Good news, bad news 'and even worse news' from congested Euro ports
The knock-on effects of the blockage of the Suez Canal is likely to impact North ...
Rotterdam’s largest container terminal operator, Europe Combined Terminals (ECT), has announced that chief executive Jan Westerhoud will step down at the beginning of January to enjoy retirement.
Both Mr Westerhoud and Hong Kong-based Hutchison Port Holdings (HPH), which owns 98% of the company’s shares, said the decision was made in an amicable consultation.
A successor has yet to be officially appointed.
Mr Westerhoud is a chartered accountant and it is assumed that he will find a future as a member of a supervisory board of some kind. He lives in the province of Utrecht, one of the financial hubs in the Netherlands, and there is substantial demand for financial experts in this field.
He spent 10 years as head of ECT, which operates the deep sea Delta and Euromax terminal at the port, as well as the smaller City terminal closer to Rotterdam city centre, and inland terminals in Moerdijk, Venlo, Willebroek and Duisburg.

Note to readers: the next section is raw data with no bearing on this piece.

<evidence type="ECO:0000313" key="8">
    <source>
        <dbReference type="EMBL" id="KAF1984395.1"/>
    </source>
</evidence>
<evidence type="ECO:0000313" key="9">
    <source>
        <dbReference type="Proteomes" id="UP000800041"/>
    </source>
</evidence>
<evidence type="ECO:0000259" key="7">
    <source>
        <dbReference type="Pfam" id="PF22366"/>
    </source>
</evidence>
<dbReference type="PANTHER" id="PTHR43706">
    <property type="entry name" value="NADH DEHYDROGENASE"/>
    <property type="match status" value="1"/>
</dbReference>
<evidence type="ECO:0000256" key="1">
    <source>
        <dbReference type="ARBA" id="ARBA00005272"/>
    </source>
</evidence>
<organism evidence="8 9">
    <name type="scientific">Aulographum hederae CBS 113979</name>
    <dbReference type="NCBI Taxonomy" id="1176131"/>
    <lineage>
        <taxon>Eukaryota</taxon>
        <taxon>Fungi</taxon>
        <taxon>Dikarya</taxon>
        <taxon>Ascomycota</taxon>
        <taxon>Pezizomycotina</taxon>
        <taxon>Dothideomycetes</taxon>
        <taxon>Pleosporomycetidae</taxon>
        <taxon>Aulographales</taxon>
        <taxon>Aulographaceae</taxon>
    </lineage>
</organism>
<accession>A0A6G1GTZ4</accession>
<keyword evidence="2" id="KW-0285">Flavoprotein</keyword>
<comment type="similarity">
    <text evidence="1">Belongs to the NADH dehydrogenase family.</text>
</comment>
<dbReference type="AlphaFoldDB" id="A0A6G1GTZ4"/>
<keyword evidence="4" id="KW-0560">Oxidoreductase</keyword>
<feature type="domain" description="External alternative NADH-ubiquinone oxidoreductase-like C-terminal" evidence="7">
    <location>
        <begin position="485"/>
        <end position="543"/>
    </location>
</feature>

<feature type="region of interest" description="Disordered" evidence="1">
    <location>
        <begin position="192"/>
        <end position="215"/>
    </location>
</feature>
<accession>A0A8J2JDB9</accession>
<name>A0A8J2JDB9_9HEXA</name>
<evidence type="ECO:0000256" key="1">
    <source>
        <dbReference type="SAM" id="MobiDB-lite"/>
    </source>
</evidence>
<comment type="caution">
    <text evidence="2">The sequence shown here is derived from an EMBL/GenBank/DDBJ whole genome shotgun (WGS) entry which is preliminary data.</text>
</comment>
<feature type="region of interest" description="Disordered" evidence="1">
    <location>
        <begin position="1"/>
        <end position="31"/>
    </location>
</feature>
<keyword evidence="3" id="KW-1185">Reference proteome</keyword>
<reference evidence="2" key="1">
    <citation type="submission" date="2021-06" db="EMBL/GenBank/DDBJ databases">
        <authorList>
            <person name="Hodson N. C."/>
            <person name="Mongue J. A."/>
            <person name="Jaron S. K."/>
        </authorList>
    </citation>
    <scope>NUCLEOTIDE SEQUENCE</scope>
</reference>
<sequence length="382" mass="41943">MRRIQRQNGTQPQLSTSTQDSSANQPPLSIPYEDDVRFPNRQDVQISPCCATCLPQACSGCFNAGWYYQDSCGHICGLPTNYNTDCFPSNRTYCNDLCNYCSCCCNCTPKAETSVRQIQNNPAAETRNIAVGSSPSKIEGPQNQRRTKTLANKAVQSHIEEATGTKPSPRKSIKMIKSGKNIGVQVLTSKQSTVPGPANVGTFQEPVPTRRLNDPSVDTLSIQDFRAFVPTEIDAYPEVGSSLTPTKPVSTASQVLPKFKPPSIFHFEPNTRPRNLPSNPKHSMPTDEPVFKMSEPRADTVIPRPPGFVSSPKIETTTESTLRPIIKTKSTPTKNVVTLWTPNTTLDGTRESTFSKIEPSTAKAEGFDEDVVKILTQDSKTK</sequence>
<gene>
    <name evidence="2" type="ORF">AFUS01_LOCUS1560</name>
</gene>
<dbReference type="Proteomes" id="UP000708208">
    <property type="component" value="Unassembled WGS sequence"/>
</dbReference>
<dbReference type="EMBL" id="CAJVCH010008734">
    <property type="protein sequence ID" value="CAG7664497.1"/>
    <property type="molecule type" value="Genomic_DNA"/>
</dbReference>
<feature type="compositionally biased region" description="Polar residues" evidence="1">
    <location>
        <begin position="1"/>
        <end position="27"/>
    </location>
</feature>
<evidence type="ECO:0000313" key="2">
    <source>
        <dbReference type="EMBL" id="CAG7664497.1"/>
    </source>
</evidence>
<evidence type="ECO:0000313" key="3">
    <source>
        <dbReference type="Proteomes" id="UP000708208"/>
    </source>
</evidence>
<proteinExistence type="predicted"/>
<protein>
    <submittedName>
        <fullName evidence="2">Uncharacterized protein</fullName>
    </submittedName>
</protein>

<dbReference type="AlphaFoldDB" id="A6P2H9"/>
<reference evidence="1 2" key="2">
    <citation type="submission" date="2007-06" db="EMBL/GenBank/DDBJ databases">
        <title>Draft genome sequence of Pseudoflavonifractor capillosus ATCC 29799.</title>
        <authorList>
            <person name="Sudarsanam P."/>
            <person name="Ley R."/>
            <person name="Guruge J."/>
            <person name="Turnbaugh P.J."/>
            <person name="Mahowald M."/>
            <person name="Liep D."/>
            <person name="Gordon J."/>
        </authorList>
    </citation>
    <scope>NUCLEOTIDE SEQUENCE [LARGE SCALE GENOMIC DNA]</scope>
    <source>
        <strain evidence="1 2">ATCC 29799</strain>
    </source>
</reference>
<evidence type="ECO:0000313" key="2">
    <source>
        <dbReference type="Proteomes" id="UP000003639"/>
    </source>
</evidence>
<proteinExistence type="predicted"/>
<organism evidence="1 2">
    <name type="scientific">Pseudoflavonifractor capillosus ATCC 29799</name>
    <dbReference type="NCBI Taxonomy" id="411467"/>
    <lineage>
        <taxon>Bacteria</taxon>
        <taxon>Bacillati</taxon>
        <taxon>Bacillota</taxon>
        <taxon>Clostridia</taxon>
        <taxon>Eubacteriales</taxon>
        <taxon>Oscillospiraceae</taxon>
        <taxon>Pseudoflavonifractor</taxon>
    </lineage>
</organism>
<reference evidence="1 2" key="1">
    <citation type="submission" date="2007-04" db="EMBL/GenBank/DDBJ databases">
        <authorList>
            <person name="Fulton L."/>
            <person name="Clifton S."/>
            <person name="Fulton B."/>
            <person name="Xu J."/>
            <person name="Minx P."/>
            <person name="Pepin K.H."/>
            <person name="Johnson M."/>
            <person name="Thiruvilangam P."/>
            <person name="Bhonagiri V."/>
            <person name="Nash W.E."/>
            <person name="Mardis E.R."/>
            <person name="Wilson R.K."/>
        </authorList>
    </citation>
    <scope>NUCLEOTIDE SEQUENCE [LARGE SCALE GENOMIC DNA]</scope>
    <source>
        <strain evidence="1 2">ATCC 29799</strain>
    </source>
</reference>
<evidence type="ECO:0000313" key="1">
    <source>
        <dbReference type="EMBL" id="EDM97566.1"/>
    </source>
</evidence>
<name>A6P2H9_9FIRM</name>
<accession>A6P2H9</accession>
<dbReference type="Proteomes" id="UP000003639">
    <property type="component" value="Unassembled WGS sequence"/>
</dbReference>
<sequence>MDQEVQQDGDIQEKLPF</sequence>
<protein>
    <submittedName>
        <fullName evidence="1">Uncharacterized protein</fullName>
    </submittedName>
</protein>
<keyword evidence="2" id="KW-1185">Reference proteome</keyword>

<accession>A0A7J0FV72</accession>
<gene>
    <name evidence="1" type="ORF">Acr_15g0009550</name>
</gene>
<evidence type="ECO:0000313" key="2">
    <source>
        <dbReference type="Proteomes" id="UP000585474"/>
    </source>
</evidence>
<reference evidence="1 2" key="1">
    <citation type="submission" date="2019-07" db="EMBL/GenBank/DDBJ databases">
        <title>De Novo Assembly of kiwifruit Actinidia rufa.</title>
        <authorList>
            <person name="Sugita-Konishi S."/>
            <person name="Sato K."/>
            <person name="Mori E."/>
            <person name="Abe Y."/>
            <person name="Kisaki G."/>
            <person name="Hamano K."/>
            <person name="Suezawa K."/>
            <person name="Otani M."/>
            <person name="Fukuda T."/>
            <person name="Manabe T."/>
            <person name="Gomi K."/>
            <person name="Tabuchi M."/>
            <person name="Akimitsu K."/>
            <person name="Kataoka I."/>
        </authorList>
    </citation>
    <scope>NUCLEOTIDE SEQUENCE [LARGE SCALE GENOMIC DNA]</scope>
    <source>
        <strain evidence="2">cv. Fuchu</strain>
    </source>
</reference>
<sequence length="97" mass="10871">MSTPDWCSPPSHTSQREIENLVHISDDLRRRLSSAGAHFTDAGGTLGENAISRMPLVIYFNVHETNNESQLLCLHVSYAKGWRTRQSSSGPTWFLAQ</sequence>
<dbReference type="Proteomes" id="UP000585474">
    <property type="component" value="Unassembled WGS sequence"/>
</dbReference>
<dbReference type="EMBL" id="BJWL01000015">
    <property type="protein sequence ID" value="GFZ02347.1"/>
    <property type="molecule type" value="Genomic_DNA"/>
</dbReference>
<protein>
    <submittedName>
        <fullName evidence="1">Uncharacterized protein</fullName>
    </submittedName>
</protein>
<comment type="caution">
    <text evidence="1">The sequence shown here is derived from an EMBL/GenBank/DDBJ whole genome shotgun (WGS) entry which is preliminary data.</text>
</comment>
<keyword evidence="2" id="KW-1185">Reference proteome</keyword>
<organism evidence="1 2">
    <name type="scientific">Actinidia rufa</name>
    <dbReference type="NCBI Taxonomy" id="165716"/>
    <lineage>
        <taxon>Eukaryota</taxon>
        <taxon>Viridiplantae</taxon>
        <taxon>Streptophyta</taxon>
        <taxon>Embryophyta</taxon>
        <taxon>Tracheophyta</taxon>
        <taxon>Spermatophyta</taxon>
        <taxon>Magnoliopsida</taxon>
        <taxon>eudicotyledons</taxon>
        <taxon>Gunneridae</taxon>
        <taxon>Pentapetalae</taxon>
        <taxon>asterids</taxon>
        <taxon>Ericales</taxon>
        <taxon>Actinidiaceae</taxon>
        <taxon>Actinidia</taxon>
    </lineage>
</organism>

During his tenure ECT grew substantially – it recorded a throughput of 7.7m teu in 2012 – but it also faced numerous changes in the market. Chief of these will be the challenge posed by the new container terminals set to begin operations at the reclaimed Maasvlakte II next year.
One of the low points for Mr Westerhoud must have been the defeat in the lawsuit in which ECT had claimed €1.3bn from the Port of Rotterdam Authority for foreseeable damages when the new terminals at this facility become operational.
After the court’s ruling, Mr Westerhoud said that operations on ECT’s Delta Terminal would virtually stop, because of “murderous competition”.
“Containers will go to the other terminals. The result of that will be the loss of hundreds of jobs at ECT,” he said.
ECT had claimed that the port authority had abused its dominant position when developing the Maasvlakte II, arguing that ECT had been “locked in” to Rotterdam via its substantial investments in the existing facilities, which prevented the operator from moving to another port.
However, a district court in the Netherlands ruled against the company, referring to a 2005 report from the Authority for Consumers and Markets.
The report found that the long-term leases protected operators such as ECT from price increases, as well as the risk of contract termination before they got a return on their investments.
It also found that the port authority had to compete with other ports to attract new tenants, and added that the port authority faced “sufficient countervailing power from large international market players, such as ECT, in its negotiations with existing and new tenants”, according to Dutch law firm de Brauw, Blackstone & Westbroek.
In a statement ECT and HPH said they were “very grateful for Jan Westerhoud’s dedication [to the companies] throughout these years”.